While many kitchen utensils were built to last forever, you need to replace cutting-boards occasionally. This brings us to the question, “How Often Should You Replace Your Wood cutting-boards?”
Of all the materials used in making cutting boards, wood is the most varied.
Wooden cutting boards are made from either hardwood or softwood.
The differences in density and texture play a crucial role in their utility and duration.
Over time, your wood cutting boards and cutting boards of other materials lose their quality and become less suitable for food preparation.
Moreover, It is common knowledge that cutting boards are a haven for bacterial growth, so it is only ideal to replace them occasionally.
In this blog post, we will consider the various cutting board materials and highlight how to know when to change your wooden cutting boards.
When to Replace cutting-boards
We use cutting boards for meal prepping because they meet a standard that makes them ideal and safe.
When your cutting board begins to depreciate from daily use, it tends to lose these qualities, and then replacing it with a new one becomes necessary.
Here are some of the ways to know that it is time to get rid of your cutting board and invest in a new one:
Nothing compares to the disappointment felt when you pull out your cutting board and suddenly find it warped.
The fact that it is entirely impossible to cut properly with a warped board makes it even more frustrating.
If your cutting board expands and contracts unevenly, warps are bound to occur.
In other words, your wood board soaks up and releases more water from one side of the board than from the other.
This frequently happens because, most times, we pat dry one side of our board, forgetting the other, usually the underside facing the wet countertop.
You can resolve this by wetting the board and leaving it turned over until it flattens again.
If the board is badly warped, then your best option is to toss it and buy a new one.
Grooved and Cracked
As you use your wood cutting board daily, it will someday weaken and develop some cracks. This means that you should change your cutting board.
Cracks make cleaning hard. They open up more space for grooming bacteria and germs.
If the crack is not too deep, you can fix it with sanding or food-safe wood glue. Otherwise, you will have to buy a new one.
Two old cutting-boards with spices on top
Develops a Rancid Smell
It is not uncommon for your board to suddenly develop a nasty smell of dampness on the underside. This smell is not easily treated.
You can use all the DIY solutions online, and this rotten smell won’t disappear. This shows that your cutting board needs a new replacement.
Covered With Stain
If you’ve spent hours trying to get the stains out of your cutting board, then you should better be spending that time pricing a new one.
The quality of your board will reduce with old age; wear and tear will cause your board to retain more stain than when it was new.
After deep cleaning and you don’t see any improvements, it’s time to replace your wood-cutting board.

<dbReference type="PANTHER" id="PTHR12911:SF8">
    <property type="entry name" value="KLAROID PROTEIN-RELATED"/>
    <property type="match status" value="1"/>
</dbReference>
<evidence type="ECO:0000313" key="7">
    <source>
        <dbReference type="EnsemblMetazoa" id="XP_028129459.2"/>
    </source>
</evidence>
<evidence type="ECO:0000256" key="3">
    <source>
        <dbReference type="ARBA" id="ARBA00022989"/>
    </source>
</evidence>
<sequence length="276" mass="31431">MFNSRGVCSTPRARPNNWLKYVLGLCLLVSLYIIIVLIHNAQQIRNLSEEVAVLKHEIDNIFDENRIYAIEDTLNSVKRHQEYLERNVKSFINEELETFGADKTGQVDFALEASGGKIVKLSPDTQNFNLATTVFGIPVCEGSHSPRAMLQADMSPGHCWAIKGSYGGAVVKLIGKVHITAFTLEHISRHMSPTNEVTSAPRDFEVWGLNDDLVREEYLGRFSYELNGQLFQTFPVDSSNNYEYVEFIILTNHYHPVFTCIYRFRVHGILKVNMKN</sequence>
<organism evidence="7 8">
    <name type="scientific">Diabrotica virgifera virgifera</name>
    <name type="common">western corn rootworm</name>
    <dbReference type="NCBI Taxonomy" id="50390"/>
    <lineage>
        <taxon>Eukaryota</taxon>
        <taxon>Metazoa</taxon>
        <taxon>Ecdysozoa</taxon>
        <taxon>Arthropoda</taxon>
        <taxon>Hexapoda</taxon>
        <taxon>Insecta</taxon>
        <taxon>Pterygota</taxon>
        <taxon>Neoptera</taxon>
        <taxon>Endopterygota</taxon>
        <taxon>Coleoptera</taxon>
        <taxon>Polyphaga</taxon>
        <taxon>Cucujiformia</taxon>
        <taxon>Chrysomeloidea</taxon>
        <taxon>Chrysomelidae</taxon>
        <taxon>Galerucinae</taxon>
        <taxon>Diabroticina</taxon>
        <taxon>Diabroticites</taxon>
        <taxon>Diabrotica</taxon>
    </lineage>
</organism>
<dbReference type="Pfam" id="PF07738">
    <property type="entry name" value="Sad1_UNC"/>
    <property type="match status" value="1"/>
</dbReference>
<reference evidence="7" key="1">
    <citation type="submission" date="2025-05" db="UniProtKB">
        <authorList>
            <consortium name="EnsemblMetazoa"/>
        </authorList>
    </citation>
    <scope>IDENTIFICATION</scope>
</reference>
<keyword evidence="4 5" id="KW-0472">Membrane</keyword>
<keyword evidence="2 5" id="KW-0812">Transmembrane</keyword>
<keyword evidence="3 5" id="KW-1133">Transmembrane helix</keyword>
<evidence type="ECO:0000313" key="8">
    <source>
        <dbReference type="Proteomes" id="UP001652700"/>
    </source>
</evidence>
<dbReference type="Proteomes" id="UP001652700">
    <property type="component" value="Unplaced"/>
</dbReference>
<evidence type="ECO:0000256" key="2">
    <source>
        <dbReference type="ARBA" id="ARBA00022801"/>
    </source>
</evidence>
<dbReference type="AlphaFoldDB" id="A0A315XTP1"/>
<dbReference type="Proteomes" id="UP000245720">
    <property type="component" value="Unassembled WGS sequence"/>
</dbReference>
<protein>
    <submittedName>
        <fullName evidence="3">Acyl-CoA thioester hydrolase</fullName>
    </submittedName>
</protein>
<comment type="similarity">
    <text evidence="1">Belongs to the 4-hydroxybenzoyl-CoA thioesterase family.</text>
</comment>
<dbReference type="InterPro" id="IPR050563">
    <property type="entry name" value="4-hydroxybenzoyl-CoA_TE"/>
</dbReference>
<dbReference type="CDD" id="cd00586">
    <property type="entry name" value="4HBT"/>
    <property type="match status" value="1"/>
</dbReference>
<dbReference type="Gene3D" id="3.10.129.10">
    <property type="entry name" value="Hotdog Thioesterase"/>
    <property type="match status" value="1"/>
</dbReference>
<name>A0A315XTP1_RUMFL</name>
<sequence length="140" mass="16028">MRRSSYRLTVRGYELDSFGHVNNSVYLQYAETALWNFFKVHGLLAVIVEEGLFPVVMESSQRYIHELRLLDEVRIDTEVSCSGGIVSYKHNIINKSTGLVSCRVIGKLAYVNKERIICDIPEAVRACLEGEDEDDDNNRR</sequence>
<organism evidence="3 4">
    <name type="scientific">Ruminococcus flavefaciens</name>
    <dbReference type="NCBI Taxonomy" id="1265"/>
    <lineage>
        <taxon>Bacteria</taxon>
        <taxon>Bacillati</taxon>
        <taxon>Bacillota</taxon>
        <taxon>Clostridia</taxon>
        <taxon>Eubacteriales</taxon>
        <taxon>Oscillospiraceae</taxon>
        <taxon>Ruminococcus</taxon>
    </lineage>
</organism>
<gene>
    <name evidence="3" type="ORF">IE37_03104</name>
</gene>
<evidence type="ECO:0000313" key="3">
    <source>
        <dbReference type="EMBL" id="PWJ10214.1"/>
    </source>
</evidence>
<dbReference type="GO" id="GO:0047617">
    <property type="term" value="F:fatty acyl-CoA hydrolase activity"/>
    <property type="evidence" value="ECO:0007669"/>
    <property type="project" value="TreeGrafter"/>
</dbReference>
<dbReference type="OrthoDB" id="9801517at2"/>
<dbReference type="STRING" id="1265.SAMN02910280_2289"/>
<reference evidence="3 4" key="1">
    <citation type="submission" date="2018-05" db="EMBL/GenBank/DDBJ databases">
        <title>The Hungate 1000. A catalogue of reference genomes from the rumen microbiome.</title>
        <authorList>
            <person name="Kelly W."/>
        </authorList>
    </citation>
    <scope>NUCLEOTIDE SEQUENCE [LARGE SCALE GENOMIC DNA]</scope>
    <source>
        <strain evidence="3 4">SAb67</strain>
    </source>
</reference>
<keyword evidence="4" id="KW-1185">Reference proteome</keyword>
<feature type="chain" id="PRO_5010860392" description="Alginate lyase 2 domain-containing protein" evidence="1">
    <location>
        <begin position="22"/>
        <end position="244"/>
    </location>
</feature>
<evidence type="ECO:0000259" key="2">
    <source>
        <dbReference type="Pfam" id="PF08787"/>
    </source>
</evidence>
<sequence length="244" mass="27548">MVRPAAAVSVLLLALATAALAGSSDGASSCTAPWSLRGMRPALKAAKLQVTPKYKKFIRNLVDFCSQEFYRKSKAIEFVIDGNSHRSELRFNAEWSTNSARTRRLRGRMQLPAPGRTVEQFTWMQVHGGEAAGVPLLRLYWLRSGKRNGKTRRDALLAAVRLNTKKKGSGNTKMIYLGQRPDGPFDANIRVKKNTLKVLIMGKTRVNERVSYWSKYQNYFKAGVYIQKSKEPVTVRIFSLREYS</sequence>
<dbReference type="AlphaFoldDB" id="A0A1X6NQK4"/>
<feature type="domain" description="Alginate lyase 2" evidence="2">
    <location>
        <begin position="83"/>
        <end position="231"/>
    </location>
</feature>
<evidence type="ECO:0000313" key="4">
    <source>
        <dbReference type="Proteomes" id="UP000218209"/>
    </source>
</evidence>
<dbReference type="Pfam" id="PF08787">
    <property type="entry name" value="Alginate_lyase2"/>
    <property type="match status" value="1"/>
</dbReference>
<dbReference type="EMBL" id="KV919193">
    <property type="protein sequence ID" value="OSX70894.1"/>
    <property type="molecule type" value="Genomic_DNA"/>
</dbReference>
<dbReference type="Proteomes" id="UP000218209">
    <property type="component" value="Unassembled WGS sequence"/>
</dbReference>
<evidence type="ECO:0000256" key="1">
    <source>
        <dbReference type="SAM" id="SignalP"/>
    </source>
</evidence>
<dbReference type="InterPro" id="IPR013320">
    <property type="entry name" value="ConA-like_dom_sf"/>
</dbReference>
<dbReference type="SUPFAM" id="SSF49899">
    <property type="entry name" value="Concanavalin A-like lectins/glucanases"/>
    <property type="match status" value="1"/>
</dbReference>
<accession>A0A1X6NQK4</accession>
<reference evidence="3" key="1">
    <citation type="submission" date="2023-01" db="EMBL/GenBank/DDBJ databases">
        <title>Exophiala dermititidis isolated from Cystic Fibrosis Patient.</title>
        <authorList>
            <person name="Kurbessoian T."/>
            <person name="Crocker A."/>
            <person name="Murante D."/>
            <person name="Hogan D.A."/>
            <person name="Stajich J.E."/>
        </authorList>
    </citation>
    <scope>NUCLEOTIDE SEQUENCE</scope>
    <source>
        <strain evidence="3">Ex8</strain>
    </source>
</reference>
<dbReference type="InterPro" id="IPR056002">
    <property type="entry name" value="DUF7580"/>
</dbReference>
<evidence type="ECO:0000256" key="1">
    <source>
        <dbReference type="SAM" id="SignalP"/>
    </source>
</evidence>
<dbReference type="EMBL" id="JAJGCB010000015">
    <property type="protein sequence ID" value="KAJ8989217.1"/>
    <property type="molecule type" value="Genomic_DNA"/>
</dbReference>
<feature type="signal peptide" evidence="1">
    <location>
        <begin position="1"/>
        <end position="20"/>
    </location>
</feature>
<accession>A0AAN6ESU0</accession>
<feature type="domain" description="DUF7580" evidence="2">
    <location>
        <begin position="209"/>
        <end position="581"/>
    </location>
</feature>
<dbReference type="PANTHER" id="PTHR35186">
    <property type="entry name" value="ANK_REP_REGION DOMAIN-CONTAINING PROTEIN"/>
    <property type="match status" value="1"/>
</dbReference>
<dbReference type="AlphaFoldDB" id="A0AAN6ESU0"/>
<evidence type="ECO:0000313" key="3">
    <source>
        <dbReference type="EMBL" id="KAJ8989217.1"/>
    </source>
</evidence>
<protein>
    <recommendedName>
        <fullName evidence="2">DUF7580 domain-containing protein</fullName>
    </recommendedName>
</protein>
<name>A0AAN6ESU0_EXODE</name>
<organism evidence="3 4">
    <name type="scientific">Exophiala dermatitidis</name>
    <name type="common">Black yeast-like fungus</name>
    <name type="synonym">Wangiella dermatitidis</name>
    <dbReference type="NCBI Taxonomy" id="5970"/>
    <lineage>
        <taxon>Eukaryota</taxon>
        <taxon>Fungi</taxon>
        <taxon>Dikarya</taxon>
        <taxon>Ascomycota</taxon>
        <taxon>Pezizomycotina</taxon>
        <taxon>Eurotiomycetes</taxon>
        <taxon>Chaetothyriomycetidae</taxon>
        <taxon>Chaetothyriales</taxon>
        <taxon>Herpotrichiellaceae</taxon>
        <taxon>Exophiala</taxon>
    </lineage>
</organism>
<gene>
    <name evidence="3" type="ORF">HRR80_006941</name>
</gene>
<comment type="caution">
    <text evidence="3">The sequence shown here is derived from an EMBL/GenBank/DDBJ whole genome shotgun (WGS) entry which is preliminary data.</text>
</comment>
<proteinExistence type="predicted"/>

Too Soft or Too Slippery
Cutting surfaces are meant to be hard to support the weight of the duties carried out on them.
Your board can become too soft because it is always exposed to moisture. Replacing it with a new board is the only solution to this.
An old cutting board with vegetables and a knife
How Do Long Cutting Boards Last?
For starters, your cutting boards can last longer depending on the level of care they receive.
If you properly handle your board by washing it after every use and the monthly oiling and deep cleaning, you can increase your board’s lifespan.
Additionally, the duration of a cutting board will depend on the type and quality of the material it was made from.
Let’s see the average lifespan of different cutting-board materials:
Your first-class wooden cutting boards can last five to ten years. That means quality boards that were built with strong wood.
The low-quality boards last about a year or two, depending on how much care you give them.
However, whether it lasts as long as you expected or not, you must replace them once they develop any of the abovementioned faults.
Plastic boards are cheaper than wood cutting boards but also get worn out sooner, which explains why.
Knives easily scrape Plastic cutting boards, and these knife marks become a haven for bacteria.
For this reason, changing your plastic cutting boards at least every two years is advisable.
Now, let’s go onto the one cutting-board material that resists moisture as well as knife scarring.
Bamboo cutting boards are quality materials that can last for as long as five to ten years with appropriate care.
Their firm texture and density make them more moisture-resistant than other materials.
The only downside, however, is that bamboo cutting boards are rough on the knives. If you choose a bamboo board, you must sharpen your knife edge frequently.
Other Types Of cutting-boards
We have other choices like composite and glass cutting boards; they have good qualities and are quite durable, too.
However, The glass boards will wear your knife edges sooner than you can handle, which is one of the many reasons chefs don’t prefer a glass cutting board.
A cracked cutting-board
At this point, you would have found the answer to your question, “How often to replace a wood cutting board.”
I can never overemphasize the impact of carefulness on the duration of cutting boards.
If you handle your wood cutting board with the best maintenance practices, cleaning, oiling, and keeping it dry whenever not in use, you will undoubtedly maximize its use before throwing it out for a new one.
No matter how much we care for our cutting board, it will eventually wear out.
Therefore, once you notice the faults mentioned in your cutting board, know that it is no longer safe for food preparation, so it is time for you to replace it with a new one.